1. I thought I’d made up “theomorphize” on the spot – a neologism, something I’m rather often guilty of. But, because of what you say, I’ve checked in the Oxford English dictionary (online, I’ll tell you how to access this wonderful resource if you like), and I found that theomorphic and theomorphism were actually used by a few writers between about 1870 and 1905. They weren’t quite the counterparts of “anthropomorphize”, but meant “having the form or likeness of God” and “the doctrine that man has the form or likeness of God”.

      1. Google ngram viewer is useful. It doesn’t show any results for theomorphize or theomorphise, but it does for theomorphism. In 1980 theomorphism was used three times more often than in any other year. I don’t know what happened in 1980.

        1. What happened in 1980 was that I started an Amnesty International group, and went to East Africa to see an eclipse and my sister. Oh, and Reagan was elected president and was perhaps theomorphized by some.

  3. You may be thinking of oxytocin, or perhaps dopamine.

    I’m sorry to cloy by referring to the planets by the gendered pronouns appropriate to their mythological personalities. Thanks for playing along today.

    I’m continuing to enjoy looking at Venus through a small refractor, and showing her to passersby. She’s getting bigger! (There I go again, with the gendered pronouns. Thanks for your patience.) This past Saturday was a rare crystal clear day and night between the intense rainstorms we’ve been experiencing in northern California. As soon as the shadow of the church across the street shaded the sidewalk in front of my home, about an hour before sunset, I found Venus with binoculars and then naked eye, and got the telescope on her. She shows up quite nicely at 42x magnification. Pretty soon I’ll be able to use the 15×70 binoculars, and I can stop explaining that the telescope gives a mirror image views, so the Sun is actually shining from the lower right, although through the eyepiece it looks like Venus is lit up from the lower left … .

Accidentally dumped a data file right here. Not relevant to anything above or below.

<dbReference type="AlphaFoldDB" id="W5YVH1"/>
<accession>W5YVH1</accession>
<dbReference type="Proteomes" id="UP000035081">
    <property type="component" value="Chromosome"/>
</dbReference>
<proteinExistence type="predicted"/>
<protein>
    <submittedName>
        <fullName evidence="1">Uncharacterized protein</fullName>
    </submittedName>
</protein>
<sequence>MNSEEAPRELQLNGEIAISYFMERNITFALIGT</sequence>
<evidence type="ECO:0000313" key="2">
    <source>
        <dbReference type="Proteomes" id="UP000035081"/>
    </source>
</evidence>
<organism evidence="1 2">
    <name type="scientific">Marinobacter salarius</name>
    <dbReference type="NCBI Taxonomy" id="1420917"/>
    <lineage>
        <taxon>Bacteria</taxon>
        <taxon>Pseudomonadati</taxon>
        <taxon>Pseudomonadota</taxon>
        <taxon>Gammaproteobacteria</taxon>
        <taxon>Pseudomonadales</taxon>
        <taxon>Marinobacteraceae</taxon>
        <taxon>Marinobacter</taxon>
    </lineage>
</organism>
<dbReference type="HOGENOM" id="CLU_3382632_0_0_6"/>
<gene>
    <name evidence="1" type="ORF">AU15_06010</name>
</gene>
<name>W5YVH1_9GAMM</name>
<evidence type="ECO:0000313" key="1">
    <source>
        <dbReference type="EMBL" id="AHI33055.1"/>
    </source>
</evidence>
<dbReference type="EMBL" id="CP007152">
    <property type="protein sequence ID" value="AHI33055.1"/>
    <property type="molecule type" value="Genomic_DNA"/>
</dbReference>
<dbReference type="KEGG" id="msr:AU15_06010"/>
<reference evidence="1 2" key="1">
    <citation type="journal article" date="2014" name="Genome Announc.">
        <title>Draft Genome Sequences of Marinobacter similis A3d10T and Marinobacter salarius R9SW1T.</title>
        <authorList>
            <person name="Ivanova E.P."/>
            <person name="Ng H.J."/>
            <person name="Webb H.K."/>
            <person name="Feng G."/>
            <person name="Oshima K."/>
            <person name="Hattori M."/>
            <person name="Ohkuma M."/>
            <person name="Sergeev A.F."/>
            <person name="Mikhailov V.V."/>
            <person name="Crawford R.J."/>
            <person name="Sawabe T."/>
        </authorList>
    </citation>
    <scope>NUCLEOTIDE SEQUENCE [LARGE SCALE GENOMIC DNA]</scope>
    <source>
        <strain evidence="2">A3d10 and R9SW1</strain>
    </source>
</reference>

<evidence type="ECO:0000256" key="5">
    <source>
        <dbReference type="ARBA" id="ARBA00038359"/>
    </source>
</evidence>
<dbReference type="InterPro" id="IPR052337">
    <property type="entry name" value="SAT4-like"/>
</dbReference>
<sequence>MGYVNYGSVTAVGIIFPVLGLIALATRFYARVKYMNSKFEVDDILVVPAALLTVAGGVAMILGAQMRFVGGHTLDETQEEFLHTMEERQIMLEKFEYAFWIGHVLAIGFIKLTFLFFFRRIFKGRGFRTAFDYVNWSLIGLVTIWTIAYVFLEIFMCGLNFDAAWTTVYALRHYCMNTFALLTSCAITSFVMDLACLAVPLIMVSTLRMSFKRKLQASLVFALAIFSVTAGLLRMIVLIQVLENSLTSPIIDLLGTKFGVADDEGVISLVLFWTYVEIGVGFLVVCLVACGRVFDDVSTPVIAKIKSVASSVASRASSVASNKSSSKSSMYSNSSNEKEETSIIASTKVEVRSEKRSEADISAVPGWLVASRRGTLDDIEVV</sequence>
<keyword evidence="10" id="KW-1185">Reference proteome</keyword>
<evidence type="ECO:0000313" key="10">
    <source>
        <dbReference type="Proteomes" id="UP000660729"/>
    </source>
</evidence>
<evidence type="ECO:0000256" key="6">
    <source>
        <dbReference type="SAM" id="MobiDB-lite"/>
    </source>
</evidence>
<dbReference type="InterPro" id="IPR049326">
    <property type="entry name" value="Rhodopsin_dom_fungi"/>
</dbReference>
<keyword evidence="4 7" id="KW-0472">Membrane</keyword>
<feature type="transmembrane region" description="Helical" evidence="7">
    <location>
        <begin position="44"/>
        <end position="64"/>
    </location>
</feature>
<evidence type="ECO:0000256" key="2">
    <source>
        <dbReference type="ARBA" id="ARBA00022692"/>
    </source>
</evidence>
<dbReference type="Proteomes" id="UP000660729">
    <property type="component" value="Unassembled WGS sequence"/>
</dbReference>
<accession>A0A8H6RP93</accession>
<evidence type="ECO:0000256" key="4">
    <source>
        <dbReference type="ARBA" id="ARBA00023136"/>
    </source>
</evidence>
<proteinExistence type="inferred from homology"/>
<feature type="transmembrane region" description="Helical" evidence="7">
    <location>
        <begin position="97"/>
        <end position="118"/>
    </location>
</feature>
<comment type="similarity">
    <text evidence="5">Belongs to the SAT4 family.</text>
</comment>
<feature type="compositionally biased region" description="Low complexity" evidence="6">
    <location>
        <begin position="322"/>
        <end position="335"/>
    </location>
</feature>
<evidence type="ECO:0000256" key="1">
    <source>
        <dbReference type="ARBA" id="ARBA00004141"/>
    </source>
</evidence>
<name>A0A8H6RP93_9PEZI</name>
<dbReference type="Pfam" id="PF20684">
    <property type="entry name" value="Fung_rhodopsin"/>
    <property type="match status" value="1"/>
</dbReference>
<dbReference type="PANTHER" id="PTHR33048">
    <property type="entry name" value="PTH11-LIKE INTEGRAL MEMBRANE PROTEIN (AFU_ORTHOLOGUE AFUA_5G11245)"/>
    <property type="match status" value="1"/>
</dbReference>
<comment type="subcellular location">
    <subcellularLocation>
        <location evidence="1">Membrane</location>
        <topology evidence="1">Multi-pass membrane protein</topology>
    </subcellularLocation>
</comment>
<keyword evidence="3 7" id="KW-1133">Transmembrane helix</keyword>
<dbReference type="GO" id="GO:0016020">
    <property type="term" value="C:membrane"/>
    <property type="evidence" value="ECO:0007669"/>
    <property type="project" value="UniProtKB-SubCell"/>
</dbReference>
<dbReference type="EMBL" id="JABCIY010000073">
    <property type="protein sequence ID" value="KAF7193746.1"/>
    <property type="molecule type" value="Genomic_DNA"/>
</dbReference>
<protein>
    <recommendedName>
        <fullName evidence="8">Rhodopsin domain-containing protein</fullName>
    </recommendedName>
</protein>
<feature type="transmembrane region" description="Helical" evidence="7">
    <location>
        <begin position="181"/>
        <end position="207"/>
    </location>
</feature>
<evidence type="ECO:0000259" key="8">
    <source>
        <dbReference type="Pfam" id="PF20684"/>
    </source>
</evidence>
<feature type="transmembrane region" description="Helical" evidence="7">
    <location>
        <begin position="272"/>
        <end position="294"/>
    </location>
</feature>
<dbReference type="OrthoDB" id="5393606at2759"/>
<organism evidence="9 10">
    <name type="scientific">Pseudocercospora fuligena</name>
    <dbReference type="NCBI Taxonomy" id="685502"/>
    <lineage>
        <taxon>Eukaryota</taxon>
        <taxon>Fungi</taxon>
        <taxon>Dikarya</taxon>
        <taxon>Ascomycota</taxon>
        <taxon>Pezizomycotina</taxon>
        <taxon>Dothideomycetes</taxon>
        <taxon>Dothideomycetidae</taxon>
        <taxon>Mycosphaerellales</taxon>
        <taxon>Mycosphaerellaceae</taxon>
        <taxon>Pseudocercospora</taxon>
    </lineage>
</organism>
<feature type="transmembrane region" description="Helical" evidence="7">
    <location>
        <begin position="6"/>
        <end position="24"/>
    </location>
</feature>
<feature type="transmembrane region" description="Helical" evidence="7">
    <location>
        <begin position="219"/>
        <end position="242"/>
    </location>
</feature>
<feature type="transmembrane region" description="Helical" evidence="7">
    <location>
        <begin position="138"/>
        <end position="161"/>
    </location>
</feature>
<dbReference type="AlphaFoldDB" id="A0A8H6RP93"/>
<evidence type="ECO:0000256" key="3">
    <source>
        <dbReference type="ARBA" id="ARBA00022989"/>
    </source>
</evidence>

Happy Valentine’s day to all who observe the Hallmark holidays.

    1. Gendered pronouns are perfectly fine
      When Sol’s circumambit takes 28 days,
      And also when he takes days twenty-nine,
      Except to those of hobgoblins’ mind,
      Who’d politically correct all spoken ways.

  4. Guy,I”m a little rusty on the incidentals but my Mother used to tell me the story of Valentine(around this time of year) when I was a little boy.Apparently, he like some many other religious folk at that time couldn’t quite extinguish the flames of desire through prayer and meditation-Think Heloise and Abelard-unfortunedly he like Abelard choose that wrong ladies who had very rich,noble and supposedly very religious wards.Valentine finding himself slammed in the local dungeon awaiting execution began furiously exchanging letters secretly with his beloved,aiding by the compassion of the dungeon keeper who felt bad for Valentine and helped him in exchanging the letters between the lovers.Anyhow,time passes rather quickly when you do not want it to and Valentine found himself on the last night of his life awaiting execution at cock’s crow.Apparently,he wrote a very beautiful and impassioned farewell letter to his beloved and signed it “Your Valentine”.How true this is is anybodies guess but it’s a nice story (kind of) isn’t it.Sam

  5. Otherwise one of the most enjoyable entries I’ve seen in a long time. Thanks Guy, you’ve done it again :)

    1. Oh, shut up, Juan. It’s f***in freezin here in NY. I hope you get sunburnt. Just kidding. although the frigid air does lend itself to good clear sky watching when its not snowing. Venus clearly visible in daylight if you know just where to look, and looking forward to seeing comet P45.

    2. That’s a good case for humans to become migratory. Either that or we need to go live on the planetary “hell of hot poisonous fog”.

    3. Marvelous! I was wondering whether my post had even gone – it hadn’t appeared on my computer – when, within seconds, came this comment on it from the opposite side of the planet!